Wednesday, 30 March 2011

My Sun Sets for PVCS

PVCS announced its results for the year to 31 December 2010 on 24 March and what a comprehensive read they are.

I first bought into the Company in April 2009 (way before this blog started) and reviewed it on this blog in December 2010


Volumes of wafers have increased, more than offsetting the continued price fall = revenue + 6%

Gross margins fell from 36% to 29% due to continuing price falls

Operating margins fell from 17% to 13% despite cost reduction measures

EBITDA of £36m, down 8% (v FY09)

Operating cash was £16m, down 56% (v FY09) due to increased stock levels

EBIT of £29m, down 21% (v FY09)

PAT of £20m, down 21% (v FY09)

Free Cash Flow - outflow of £5m v inflow of £4m in FY09, due to investment in capex (without grants)

FY10 EPS of 5.0p, down 21% (v FY09)

FY10 DPS of 2.6p, down 25% (v FY09) and equates to a yield of 4.6%

Chinese and Taiwanese customers accounted for 42% of revenue (up from 12% in 2009)

75% of revenues are now generated in Asia and 25% in Europe & USA

No immediate impact on Japanese customers, suppliers or operations from earthquake and tsunami. A strong Yen has a negative impact on PVCS's results, although the back-lash against nuclear is likely to be positive for solar in the long-term

A strong start to 2011 due to strong growth in global installations - with H1 volumes expected to be 45+% up on H1 2010

Valuation Metrics

NAV of £245m, including Net cash of £48m on balance sheet

Market cap of £238m based on a share price of 57.2p. This represents a PER of 11.4x

EV of £190m. EV/PAT ratio of 9.5x and EV/EBITDA of 5.3x

ROE of 13% in FY10


Whilst PVCS is not particular expensive in terms of valuation and has a strong balance sheet, what concerns me most is the future. As the solar market evolves and the Chinese in particular pick up the pace, PVCS has an increasingly 'commodity' feel to it, with falling prices, squeezed margins and falling shareholder returns looming.

Ok, it is investing in its facilities, the global market is growing and it appears to be a well-run and financed-company, but do I want to invest in a company where they will have to run to stand-still trying to sell ever-increasing volumes in order to combat ever-falling prices? No.

I am struggling to see how I am going to generate my desired return of 15% IRR and think there are more suitable candidates out there. I am selling my holding in PVCS.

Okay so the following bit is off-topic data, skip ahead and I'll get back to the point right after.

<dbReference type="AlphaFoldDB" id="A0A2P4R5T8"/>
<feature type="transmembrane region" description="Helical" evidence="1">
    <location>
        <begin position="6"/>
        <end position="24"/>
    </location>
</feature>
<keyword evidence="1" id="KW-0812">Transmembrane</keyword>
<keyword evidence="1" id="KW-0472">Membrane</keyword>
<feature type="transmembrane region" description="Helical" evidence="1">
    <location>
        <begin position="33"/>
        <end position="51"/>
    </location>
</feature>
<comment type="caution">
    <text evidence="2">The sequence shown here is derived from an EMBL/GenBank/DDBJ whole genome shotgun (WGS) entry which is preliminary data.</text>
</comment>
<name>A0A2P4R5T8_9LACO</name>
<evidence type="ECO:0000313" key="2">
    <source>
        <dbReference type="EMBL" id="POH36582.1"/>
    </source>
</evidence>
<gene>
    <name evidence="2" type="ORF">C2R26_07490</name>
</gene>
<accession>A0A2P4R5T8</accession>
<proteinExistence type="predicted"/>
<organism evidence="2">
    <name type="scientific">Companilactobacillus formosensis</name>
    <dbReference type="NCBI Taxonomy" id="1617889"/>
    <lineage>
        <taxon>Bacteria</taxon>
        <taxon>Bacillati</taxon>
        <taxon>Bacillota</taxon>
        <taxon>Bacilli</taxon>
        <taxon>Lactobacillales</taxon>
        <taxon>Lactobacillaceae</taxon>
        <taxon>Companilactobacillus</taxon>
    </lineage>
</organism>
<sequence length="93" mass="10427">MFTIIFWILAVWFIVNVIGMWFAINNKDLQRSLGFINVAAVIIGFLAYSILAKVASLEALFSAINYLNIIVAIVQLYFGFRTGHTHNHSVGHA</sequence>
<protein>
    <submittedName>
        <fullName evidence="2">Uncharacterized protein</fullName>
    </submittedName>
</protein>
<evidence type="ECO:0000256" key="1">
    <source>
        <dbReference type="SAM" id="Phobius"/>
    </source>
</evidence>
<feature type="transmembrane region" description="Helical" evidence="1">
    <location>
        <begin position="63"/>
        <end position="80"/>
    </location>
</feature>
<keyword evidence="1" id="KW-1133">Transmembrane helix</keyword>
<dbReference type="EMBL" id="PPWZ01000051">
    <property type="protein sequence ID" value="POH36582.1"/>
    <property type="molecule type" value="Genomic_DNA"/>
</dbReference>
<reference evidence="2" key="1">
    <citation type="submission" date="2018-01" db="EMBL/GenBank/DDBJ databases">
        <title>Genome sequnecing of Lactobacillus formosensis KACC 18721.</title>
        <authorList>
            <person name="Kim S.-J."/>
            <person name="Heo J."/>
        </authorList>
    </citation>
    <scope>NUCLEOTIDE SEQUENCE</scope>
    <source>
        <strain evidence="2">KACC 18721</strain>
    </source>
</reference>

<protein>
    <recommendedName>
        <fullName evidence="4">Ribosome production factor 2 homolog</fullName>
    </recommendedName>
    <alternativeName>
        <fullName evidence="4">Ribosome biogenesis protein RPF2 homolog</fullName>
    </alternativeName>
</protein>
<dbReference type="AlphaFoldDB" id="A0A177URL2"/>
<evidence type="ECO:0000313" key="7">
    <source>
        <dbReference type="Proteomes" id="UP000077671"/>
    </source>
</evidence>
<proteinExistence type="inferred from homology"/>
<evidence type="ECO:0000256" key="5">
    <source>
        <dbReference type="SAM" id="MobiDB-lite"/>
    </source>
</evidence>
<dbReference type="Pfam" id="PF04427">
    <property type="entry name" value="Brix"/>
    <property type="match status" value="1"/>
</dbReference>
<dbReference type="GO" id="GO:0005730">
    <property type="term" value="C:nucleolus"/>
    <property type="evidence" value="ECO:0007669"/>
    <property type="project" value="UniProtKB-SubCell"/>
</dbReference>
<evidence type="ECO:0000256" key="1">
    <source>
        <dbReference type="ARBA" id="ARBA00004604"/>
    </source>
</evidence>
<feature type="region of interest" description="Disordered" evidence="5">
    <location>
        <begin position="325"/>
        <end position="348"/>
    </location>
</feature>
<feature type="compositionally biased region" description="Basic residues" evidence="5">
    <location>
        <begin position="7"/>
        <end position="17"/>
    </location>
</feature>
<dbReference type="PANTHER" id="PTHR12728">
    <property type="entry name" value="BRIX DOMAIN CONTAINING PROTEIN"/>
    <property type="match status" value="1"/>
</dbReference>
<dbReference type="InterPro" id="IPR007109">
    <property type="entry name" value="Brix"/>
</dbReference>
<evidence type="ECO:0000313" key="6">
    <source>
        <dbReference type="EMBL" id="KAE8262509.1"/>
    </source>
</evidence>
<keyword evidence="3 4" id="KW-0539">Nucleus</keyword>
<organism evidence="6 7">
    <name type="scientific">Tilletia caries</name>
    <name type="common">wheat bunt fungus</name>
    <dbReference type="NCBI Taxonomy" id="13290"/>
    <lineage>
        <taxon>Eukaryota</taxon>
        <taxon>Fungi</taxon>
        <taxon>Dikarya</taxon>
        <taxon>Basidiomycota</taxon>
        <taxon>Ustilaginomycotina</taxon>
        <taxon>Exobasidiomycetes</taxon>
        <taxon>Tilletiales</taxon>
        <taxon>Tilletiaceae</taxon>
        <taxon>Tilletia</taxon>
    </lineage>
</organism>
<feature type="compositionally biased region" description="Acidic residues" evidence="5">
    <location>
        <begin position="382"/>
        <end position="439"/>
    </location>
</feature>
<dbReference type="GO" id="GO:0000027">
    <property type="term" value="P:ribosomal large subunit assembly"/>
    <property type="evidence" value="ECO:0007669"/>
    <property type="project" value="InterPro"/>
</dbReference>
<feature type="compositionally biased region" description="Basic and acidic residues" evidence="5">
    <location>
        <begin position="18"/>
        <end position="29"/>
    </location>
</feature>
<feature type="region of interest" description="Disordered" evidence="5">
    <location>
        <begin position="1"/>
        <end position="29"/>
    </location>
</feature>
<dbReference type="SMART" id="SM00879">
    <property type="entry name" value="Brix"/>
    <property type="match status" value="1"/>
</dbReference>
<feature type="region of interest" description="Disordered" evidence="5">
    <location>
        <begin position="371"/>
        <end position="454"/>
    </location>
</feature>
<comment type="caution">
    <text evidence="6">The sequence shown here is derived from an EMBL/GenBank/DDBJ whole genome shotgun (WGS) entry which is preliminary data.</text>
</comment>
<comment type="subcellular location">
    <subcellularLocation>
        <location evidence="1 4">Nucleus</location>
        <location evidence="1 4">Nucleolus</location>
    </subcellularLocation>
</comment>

Tuesday, 22 March 2011

Will UK Mail Deliver a Profit?

UK Mail Group PLC (UKM) claims to be one of the leading independent parcel, mail and logistics services companies within the UK and the main alternative to Royal Mail for business requirements.

Why Am I Interested?
  1. It pops up on my new prototype screen (one of the '19' identified in Financial Ratios);
  2. Reasonable valuation/yield - PER of 13x and yield of 6%; and
  3. Cash generative and net cash on the balance sheet.  

History & Business Model

The Business was set up in 1974 by Peter Kane, who acts as Chairman, and grew with the help of his brother, Michael Kane, who stood down as Non-Exec to retire in 2010. The Kane brothers and family hold 59% of the ordinary share capital of the Company.

The Company is organised into four separate divisions:

  1. Mail - 45% of turnover and 7% operating margin - collects up to 17m mail items a day for over 1,000 corporate customers. Mail is sorted, consolidated and handed over to Royal Mail to deliver the final mile. Licensed by Postcomm (= barrier to entry);
  2. Parcels - 43% of t/o, 9% op margin - next-day B2B and B2C parcel delivery services;
  3. Pallets - 8% of t/o, 6% op margin - distribution of palletised goods through a network of 80 suppliers; and
  4. Courier - 4% of t/o, 13% op margin - same day delivery service.

The Business has grown turnover every year since 2001 (except for a flat 2010) and operating profit has been between £12m and £20m each year. Operating margins have fallen as lower-margin Mail has taken an increasingly large share of turnover, and there was a slight blip in 2006 when cost-cutting measures and price increases back-fired. The existing CEO joined at the end of 2005 and has grown PBT three-fold since then.

The Strategy is to strengthen its position as the "UK's leading integrated postal group" through (i) integrating the network (think IT) to make best use of resources (lowest cost) to deliver the breadth of services offered and (ii) increasing market share through new products and services.
The Company changed its name from Business Post Group to UK Mail in October 2009.

Investor Relations is here

Share Price & Value

Source: LSE
The current share price of 305p (mid-point as at 21 March) represents a PER of 13x and gives the Company a market value of £167m.  

In the past three years, the shares have hit a high of 390p (Oct 2010) and a low of 255p (June 2009). The shares are 63% off the three year high.